The RNOH is one of the country’s flagship orthopedic hospitals, where one in five orthopedic surgeons are trained. But it has fallen into financial difficulties. A proposed renovation of the hospital’s century-old buildings, signed off under Labour in 2010, was delayed by more than five years. The RNOH was initially looking for a private company to fund the work (paywall). But in August the Department of Health (DoH) signed off the first phase of funding. This was only possible because part of the RNOH site was sold off to private developers, and loans were taken out.
The £49.9m awarded to the RNOH will go towards a new inpatient block. The hope is that the DoH will then sign off another £31m for a training centre and biomedical facilities. But, as the crowdfunding project has shown, this only covers the bare essentials. And even on a day-to-day basis the hospital is struggling. It warned in October 2015 that it faced losing £15.2m in income in 2016/17, due to changes in the way the DoH allocates funding.
Read more here: http://www.thecanary.co/2016/10/25/nhs-hospital-forced-crowdfund-buy-beds-thanks-jeremy-hunt/
The midwife author is responsible for 40 women, 80 lives A midwife has penned a shocking open letter revealing the stress of the job, admitting: “I wish I was dead.” The anonymous note, sent to the Liverpool Echo , claims the role is “a black hole destroying my world.” The author talks of the stress […]
via “I am a midwife and I wish I was dead”: Shocking open letter reveals stress on NHS staff : Daily Record. — DWPExamination.
Britain’s top union has warned that unless there is an urgent “injection of cash” our hospitals face their worst winter ever
Debt is at an all time high, soaring numbers of the sick are waiting on trolleys in A&E and key targets for treating cancer patients are being woefully missed.
Yet as the NHS deals with the worst “cash crisis in a generation” we can disclose things are only going to get worse.
A Sunday Mirror probe can reveal up to 35,000 doctors and nurses could be AXED to balance the books – which are already £2bn in the red this year.
As trusts plunge into debt private firms are getting increasingly rich – with many now offering huge cash sums of £500 for NHS workers simply to sign up to websites.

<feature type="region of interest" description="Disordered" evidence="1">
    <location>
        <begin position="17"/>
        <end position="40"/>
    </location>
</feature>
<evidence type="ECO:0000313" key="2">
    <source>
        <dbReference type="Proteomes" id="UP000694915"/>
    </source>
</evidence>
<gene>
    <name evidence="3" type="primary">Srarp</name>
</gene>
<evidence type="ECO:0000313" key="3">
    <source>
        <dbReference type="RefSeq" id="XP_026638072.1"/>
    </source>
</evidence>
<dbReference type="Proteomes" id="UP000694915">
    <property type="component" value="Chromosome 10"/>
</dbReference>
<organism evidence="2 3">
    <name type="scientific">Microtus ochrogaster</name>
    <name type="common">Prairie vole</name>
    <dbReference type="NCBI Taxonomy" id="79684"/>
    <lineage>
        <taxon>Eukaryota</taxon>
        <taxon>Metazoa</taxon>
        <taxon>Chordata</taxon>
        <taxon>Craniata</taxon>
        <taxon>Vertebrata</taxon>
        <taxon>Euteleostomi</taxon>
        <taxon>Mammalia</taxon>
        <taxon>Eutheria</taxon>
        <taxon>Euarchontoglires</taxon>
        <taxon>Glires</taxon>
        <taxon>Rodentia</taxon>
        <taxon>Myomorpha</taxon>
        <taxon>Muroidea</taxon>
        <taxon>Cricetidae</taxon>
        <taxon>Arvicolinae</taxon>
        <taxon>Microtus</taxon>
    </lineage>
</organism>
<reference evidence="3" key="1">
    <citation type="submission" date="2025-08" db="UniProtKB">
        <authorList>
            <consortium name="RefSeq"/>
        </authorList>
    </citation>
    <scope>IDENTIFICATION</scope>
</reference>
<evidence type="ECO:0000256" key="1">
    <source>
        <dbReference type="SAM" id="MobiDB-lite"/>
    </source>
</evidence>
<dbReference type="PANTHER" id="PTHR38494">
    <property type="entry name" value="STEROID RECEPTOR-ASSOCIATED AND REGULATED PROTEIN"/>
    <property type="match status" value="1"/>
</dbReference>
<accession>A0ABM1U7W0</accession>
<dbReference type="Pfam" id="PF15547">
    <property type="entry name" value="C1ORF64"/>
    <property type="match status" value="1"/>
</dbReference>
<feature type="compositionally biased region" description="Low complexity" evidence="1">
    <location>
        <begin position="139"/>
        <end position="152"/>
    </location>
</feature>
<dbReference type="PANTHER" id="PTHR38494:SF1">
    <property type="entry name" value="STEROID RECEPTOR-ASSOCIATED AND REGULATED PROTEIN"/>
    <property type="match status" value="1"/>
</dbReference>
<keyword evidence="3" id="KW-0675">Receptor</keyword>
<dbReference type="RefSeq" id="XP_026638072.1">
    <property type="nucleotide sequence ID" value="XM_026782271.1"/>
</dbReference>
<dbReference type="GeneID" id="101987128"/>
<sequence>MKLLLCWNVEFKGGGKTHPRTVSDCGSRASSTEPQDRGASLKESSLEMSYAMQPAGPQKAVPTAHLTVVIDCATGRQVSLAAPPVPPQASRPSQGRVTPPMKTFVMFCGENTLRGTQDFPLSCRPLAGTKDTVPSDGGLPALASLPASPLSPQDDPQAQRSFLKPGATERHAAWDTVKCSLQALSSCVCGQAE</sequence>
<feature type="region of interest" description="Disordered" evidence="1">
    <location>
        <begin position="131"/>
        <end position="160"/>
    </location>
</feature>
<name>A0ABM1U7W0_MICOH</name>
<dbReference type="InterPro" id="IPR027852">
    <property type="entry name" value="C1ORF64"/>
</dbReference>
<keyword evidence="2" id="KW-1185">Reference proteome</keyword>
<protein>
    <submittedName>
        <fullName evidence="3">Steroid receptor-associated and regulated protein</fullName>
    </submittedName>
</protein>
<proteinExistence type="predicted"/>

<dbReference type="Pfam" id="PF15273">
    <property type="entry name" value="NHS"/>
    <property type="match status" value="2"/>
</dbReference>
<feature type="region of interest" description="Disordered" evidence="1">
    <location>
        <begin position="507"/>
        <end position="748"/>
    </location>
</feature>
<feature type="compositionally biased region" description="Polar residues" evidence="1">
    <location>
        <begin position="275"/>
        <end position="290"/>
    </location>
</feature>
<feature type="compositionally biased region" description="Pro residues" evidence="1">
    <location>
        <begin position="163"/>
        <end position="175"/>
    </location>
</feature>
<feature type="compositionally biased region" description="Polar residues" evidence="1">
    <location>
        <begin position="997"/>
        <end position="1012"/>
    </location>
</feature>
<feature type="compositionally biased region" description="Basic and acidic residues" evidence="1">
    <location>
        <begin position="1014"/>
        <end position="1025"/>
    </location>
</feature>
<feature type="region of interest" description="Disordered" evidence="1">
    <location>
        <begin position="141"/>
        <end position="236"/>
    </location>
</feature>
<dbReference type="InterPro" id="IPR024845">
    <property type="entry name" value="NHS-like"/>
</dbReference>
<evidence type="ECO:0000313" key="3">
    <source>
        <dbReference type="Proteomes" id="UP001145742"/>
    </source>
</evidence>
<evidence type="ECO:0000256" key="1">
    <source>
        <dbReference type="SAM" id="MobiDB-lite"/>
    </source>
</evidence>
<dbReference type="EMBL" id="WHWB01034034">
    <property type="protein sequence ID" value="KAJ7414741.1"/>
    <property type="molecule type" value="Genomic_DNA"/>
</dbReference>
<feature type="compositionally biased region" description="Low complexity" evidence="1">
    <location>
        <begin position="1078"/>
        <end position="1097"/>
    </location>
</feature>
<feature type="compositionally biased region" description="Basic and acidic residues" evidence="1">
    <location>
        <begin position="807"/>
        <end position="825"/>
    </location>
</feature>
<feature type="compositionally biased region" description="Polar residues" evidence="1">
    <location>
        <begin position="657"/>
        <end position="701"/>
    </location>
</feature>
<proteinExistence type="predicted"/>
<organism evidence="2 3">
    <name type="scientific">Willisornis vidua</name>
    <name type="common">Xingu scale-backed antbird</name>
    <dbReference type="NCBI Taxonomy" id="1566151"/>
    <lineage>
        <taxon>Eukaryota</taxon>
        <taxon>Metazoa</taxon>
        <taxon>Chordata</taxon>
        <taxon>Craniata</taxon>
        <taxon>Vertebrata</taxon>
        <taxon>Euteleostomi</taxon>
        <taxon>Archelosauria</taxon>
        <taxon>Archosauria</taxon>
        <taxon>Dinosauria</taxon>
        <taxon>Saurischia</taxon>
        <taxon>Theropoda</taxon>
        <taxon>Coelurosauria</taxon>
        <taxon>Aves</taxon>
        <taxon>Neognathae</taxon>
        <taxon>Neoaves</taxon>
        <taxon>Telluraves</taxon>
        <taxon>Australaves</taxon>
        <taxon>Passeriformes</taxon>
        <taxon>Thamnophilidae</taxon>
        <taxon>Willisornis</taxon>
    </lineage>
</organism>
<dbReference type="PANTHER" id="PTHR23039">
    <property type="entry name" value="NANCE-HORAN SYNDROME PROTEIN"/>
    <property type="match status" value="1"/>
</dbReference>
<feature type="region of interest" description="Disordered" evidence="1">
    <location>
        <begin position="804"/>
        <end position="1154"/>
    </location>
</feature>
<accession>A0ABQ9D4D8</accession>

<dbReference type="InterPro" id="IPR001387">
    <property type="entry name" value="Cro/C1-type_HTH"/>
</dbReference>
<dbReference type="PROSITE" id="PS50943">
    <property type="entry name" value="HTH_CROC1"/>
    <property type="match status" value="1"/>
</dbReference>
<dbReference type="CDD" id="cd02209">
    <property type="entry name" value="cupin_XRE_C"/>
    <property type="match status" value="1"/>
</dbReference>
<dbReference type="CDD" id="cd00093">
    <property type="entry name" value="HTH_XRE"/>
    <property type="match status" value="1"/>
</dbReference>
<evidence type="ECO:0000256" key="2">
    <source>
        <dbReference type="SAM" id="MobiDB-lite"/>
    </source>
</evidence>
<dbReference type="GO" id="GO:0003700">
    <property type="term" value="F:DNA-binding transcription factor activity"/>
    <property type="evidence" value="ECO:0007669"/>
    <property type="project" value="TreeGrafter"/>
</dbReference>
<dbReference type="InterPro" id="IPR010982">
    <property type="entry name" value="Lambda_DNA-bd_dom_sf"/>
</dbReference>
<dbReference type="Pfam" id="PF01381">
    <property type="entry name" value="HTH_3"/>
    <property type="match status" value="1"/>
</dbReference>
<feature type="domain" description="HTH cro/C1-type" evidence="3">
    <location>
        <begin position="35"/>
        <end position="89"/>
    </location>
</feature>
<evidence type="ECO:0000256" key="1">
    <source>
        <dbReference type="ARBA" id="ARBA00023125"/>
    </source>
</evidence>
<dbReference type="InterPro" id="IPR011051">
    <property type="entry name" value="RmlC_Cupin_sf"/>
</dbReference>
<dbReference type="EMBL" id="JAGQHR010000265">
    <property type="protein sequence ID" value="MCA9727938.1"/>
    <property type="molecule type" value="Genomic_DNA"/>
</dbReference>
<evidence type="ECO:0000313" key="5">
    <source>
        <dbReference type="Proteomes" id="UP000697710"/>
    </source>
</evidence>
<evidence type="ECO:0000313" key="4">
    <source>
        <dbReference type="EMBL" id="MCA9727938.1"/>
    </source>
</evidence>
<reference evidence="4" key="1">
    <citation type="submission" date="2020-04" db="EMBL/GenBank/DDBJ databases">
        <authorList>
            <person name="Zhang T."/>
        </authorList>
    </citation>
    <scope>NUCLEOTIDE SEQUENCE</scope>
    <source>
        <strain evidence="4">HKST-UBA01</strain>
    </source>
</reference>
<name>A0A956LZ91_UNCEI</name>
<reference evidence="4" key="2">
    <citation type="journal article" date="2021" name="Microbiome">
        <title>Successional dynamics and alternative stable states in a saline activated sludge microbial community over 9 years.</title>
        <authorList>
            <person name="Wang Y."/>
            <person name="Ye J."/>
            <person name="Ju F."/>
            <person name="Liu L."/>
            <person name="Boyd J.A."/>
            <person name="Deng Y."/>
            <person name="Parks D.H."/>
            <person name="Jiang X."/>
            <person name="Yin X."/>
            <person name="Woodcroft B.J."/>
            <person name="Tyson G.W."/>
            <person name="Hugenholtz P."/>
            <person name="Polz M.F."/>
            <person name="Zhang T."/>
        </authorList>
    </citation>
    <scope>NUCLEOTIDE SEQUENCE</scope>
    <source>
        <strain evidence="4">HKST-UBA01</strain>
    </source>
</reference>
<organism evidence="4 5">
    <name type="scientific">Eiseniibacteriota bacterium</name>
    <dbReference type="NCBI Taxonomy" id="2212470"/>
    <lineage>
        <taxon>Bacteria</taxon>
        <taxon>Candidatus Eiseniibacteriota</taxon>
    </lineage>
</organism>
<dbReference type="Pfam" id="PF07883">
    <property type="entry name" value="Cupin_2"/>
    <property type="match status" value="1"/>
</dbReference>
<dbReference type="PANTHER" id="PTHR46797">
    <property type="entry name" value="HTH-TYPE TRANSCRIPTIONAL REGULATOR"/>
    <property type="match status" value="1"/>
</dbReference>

And Britain’s top union has warned that unless there is an urgent “injection of cash” our hospitals face their worst winter ever.
read more here:
Four out of 10 maternity units were forced to shut last year because of a staffing crisis among midwives, a shock survey has revealed.
The disclosure is the latest blow to rock embattled Health Secretary Jeremy Hunt .
It comes after it emerged on Friday that NHS trusts in England have racked up a huge £930 million deficit in just the first three months of the financial year – twice as much as the same time last year.
One maternity unit had to close an astonishing 33 times in 2014.
The highest number of closures at a single unit this year was on 23 occasions, according to the UK-wide survey carried out by the Royal College of Midwives.
It warned that maternity units now faced an unprecedented challenge due to the high birth-rate, increasingly complex births and a crippling shortage of midwives.
According to the RCM survey, 41.5% of maternity units shut down at some point last year because they could not cope with the demand.
read more here: http://www.msn.com/en-gb/news/uknews/midwife-shortage-crisis-forces-4-out-of-10-maternity-units-to-close/ar-AAfj9tN?ocid=spartandhp
The figure is up significantly on the 32.8% forced to close in 2014.
On average, maternity wards across the UK closed their doors 6.6 times in 2014 and on 4.8 occasions in 2015.
One Head of Midwifery who took part in the survey said: “The level of pressure everyone is feeling is now palpable. Worrying times.”
Another complained of working 60 hours a week – despite being employed on a 37.5 hours per week contract.
Almost a third of the senior midwives said they did not have enough staff.
At present, the NHS remains short of 2,600 full-time midwives in England.
And, an overwhelming 91.3% said their unit was dealing with more complex births than in the previous year.